What is mould?

Mould is a fungus that breaks down dead material. It grows in our homes if we provide the ideal conditions for it to grow – It will continue to develop until it Is cleaned and removed. Mould is particularly unpopular because if you don’t clean all of it, it will always spread back in a very short amount of time.

How does mould develop?

Generally, mould is caused by excess moisture and humidity in a property. It is often more common in the winter when the inside temperature of a house is considerably higher than outside, and any moisture inside the property clings to the walls as a result.

What are the implications of mould damage?

Most importantly, damp and mould can pose a health risk - particularly for people with existing respiratory problems or allergies. Mould can cause infections and exacerbate asthma or allergies. It also produces irritants and in some cases toxins which can be dangerous to humans. Damp and mould could cause long-standing damage to a property, so it's important to take any instances of it seriously and deal with it immediately. What's more, evidence of mould could uncover a more serious structural problem with the property or something fundamentally wrong with the plumbing or drainage system.

Instances in which the landlord is directly responsible for dealing with mould

• Water leaking from a faulty roof

• Cracks in the walls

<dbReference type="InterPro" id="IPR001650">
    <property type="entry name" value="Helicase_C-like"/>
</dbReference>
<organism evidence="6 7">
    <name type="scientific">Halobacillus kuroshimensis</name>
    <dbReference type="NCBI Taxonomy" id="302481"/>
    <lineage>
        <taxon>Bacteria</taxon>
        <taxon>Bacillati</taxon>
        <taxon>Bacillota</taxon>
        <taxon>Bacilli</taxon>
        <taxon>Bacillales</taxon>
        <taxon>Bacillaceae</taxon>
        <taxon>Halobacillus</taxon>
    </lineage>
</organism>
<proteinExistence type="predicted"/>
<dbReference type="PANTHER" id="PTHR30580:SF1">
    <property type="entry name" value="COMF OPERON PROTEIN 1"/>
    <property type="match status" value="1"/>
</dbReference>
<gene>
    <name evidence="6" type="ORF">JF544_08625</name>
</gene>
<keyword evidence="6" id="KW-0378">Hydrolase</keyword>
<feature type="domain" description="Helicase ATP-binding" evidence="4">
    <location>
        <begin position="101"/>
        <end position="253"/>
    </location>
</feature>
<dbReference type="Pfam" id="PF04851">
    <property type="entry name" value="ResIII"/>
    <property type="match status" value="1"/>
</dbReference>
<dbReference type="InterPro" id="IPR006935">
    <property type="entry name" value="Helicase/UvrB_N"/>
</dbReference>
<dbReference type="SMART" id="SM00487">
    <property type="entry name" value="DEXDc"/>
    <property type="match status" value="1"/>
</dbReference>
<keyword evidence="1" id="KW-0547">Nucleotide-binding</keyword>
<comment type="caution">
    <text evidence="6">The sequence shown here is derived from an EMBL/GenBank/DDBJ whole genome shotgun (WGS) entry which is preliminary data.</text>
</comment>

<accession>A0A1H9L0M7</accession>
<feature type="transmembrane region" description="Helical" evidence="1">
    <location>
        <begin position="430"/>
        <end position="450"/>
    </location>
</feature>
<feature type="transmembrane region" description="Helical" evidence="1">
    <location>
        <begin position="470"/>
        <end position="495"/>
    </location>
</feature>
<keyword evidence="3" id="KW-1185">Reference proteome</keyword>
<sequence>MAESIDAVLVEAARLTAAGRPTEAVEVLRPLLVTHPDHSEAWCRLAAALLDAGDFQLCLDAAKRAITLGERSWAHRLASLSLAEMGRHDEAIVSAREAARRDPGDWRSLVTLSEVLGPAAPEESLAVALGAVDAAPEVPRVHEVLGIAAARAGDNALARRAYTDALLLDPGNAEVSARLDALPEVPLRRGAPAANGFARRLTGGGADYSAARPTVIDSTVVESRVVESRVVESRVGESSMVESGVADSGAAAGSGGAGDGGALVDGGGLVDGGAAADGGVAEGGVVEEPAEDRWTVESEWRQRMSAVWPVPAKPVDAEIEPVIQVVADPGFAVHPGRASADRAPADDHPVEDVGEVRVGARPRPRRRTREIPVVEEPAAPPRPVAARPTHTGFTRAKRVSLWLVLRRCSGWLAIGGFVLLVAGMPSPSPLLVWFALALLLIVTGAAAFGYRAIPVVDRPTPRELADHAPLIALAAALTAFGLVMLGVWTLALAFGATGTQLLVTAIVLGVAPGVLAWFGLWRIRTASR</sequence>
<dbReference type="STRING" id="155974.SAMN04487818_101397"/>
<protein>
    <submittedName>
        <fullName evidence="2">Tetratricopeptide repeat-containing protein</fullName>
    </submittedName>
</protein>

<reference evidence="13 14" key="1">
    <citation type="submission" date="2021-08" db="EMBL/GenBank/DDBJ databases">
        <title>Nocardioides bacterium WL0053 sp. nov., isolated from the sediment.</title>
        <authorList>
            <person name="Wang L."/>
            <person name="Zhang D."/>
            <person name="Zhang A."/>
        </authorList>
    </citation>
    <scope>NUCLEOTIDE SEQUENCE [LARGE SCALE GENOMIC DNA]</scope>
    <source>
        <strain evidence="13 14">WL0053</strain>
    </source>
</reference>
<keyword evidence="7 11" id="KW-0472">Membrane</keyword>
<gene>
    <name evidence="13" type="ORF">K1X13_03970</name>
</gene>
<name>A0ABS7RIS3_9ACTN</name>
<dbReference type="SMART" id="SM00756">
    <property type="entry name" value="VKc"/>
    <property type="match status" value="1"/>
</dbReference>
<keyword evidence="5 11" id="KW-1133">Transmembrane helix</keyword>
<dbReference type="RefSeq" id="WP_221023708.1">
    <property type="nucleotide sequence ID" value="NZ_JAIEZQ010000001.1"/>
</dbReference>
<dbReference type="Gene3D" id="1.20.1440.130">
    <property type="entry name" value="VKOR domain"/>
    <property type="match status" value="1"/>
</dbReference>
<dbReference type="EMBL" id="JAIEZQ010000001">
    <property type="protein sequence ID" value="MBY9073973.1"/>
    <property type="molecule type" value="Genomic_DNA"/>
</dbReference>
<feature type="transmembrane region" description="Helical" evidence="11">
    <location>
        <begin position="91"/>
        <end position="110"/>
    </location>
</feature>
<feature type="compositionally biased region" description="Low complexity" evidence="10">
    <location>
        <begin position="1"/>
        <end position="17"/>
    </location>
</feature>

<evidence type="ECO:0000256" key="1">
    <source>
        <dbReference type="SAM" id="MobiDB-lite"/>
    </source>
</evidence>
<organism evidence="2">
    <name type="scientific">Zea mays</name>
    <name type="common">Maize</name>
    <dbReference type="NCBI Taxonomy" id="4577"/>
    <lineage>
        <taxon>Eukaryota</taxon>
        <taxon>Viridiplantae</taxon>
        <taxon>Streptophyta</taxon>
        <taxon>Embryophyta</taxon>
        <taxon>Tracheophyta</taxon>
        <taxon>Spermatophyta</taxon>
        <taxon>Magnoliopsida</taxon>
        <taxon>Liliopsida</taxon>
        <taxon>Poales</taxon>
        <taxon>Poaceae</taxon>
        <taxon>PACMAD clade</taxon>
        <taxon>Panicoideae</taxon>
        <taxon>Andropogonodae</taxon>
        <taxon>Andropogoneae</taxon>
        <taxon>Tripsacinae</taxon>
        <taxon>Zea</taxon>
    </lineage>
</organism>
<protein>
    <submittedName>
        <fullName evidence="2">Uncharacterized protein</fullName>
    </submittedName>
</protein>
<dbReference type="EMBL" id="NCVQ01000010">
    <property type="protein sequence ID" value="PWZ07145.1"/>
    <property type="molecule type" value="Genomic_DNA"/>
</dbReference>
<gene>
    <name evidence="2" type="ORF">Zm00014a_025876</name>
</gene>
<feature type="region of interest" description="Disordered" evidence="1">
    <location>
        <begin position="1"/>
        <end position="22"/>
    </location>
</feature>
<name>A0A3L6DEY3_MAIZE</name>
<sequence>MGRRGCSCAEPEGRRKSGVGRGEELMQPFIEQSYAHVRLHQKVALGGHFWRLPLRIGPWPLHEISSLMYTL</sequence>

• Poor insulation

• Plumbing issues

• Rising damp

Instances in which the tenant is directly responsible for dealing with mould

• Mould that has arisen as a direct result of lifestyle actions by the tenant, such as poor ventilation, inefficient heat distribution and ineffective furniture placement (lack of adequate space between furniture and walls).

What actions can be taken to prevent mould?

• Cover pans when cooking

• Use extractor fans in kitchens and bathrooms

• Close internal doors when cooking or showering

• Leave a gap between furniture and external walls

• Dry clothes outdoors or use a vented tumble dryer

• Open bedroom windows for 5-10 minutes when you first wake up

Please see the following link for more information on how best to tackle mould -

What can I do to tackle mould if it arises?

Notify your landlord and property manager of the situation – always keep your landlord and property managers in the loop if mould arises. It is important to establish and maintain a level of communication with these parties so that the best remedial solution can be sought. If you’ve already got mould, you’ll want to remove it – and fast! There are several quality cleaning products specifically designed to tackle mould and kill it which should slow down or stop it coming back completely for example HG Mould Spray. When cleaning mould, you must make sure that you wear protective clothing and gloves, as well as disposing of any items - cleaning or otherwise - which come into contact with the infected area. When removing mould, it’s important to make sure it is completely eradicated - otherwise it will return and the problem will continue to be prevalent. If the area treated is particularly prone to damp, your landlord might want to invest in anti-mould paint, to help stop the mould returning.